This Sunday at Sunday School there is a contest for the most original menorah. Shy has decided she wants to make one out of Legos. Now she has not played with Legos a lot, but we have an abundance of them that were both handed down through the family and also bought when our son Barry was a young boy.
Last night we picked out all of the blue and white legos. I thought there would be a lot, but it turns out that Red is the most common lego color. (at least in our collection)
Unfortunately, all the white ones have a bit of gray associated with them and the blue ones are also a bit old and dusty. So, step one after sorting out all the blue and white was to place them all into a couple of serving bowls with hot water and Dawn. Hopefully, this will give us clean legos on which to place out candles. After all, the last thing we need is to start a fire from any dust and lint hanging around our Lego menorah.
In any event, tonight we will start planning the Menorah. We will have to decide how it will look ,and how big it will be. How to arrange the candles and how to make it useable. After all, a Menorah is no good if it isn't useable.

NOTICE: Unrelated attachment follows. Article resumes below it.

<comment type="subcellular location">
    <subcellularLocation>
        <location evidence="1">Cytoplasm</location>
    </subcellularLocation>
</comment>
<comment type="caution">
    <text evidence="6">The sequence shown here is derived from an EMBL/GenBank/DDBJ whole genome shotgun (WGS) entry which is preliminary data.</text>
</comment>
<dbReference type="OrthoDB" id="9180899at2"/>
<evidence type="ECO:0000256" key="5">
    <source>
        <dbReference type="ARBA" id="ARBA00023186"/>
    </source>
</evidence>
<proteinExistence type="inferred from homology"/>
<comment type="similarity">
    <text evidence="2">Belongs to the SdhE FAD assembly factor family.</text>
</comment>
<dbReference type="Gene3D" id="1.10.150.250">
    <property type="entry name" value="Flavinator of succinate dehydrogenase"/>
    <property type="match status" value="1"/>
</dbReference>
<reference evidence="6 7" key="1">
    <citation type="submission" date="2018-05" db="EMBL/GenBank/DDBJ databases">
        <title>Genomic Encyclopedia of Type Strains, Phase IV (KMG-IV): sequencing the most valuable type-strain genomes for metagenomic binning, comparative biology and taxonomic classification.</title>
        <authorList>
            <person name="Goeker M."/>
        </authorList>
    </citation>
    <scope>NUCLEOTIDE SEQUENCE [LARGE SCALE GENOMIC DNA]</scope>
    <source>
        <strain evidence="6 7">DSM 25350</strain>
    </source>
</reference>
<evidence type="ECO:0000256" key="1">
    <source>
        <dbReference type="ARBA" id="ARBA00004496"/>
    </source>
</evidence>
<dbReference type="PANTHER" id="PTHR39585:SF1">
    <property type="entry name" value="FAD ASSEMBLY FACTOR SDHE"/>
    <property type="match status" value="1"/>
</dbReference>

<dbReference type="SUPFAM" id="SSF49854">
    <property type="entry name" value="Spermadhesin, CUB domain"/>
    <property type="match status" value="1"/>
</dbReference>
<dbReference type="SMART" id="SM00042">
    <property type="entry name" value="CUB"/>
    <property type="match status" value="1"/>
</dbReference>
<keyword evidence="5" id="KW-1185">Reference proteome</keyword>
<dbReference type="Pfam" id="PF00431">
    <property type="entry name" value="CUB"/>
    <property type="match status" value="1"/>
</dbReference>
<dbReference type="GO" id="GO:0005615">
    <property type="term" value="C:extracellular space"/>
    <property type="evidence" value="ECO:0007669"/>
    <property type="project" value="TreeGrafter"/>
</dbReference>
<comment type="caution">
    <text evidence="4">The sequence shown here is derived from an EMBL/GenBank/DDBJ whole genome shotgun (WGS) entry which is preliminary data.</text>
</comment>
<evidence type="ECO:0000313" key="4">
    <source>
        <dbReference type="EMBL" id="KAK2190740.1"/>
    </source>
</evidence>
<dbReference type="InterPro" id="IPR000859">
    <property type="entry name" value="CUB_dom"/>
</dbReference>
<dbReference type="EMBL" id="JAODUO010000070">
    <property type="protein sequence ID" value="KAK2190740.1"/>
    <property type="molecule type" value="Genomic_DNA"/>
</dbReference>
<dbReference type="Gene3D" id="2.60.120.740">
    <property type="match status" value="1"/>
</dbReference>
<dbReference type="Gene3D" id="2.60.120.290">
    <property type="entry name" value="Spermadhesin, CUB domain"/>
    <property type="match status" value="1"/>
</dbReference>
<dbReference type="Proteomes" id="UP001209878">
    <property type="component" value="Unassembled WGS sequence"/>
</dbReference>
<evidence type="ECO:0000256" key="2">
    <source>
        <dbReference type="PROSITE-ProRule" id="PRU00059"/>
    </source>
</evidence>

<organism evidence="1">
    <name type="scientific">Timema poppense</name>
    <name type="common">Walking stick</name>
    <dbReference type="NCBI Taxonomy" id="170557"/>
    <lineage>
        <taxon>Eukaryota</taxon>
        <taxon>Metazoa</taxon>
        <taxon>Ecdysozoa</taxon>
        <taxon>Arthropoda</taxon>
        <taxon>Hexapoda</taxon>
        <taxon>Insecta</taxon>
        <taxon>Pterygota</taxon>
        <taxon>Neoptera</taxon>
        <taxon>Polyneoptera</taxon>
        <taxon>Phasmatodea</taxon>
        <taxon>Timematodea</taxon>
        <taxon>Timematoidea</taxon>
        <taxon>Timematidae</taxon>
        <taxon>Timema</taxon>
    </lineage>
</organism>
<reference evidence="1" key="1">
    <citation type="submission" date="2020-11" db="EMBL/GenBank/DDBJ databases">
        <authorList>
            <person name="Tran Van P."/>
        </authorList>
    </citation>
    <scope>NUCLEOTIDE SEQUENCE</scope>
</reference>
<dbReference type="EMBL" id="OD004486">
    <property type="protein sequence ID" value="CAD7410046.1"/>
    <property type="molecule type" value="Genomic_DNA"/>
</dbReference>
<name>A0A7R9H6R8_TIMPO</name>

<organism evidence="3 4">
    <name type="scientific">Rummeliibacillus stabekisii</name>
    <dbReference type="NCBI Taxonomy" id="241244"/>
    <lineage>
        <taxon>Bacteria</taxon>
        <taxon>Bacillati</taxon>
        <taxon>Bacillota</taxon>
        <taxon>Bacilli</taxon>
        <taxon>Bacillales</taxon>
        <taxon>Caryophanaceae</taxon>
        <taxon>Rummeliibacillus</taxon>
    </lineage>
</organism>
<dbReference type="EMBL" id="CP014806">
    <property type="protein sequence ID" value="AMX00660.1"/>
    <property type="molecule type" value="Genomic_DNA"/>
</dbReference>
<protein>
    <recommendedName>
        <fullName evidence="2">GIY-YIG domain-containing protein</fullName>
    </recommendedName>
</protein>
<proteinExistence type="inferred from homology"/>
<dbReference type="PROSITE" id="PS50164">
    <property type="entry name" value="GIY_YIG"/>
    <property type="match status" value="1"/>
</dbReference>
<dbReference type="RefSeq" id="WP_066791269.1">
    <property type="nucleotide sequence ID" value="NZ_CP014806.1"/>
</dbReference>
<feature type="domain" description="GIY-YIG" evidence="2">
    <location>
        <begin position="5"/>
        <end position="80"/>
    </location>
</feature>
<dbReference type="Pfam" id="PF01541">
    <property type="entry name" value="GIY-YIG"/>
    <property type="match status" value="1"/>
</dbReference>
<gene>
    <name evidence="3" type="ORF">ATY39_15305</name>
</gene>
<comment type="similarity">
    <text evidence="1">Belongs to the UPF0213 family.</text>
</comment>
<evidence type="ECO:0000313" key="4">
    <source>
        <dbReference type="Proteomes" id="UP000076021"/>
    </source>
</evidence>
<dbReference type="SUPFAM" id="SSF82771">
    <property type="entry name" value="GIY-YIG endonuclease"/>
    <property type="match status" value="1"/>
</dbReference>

Now, to move on to this whole Menorah thing. Most people thnink that you use a Menorah for Hannukah. Technically, a Menorah is a seven branched candle holder and has been a symbol of the Jewish religion for centuries. The Hannukah "Menorah" actually has 9 branches for lights. As a result, it is actually called a Hanukiah. There is one candle branch for each of the 8 nights of Hannukah, and then a ninth branch which typically stands a little higher then the other eight. That is for the "Shamash". This is the candle that is used to light all the other candles.
I don't know why I mention all of that here, except that it is helpful to know exactly what you are making before you actually make it. So if anyone has any Lego Hanukiah ideas for us, we will start building tonight and hopefully finish it either tomorrow or Saturday so that it is ready to go Sunday.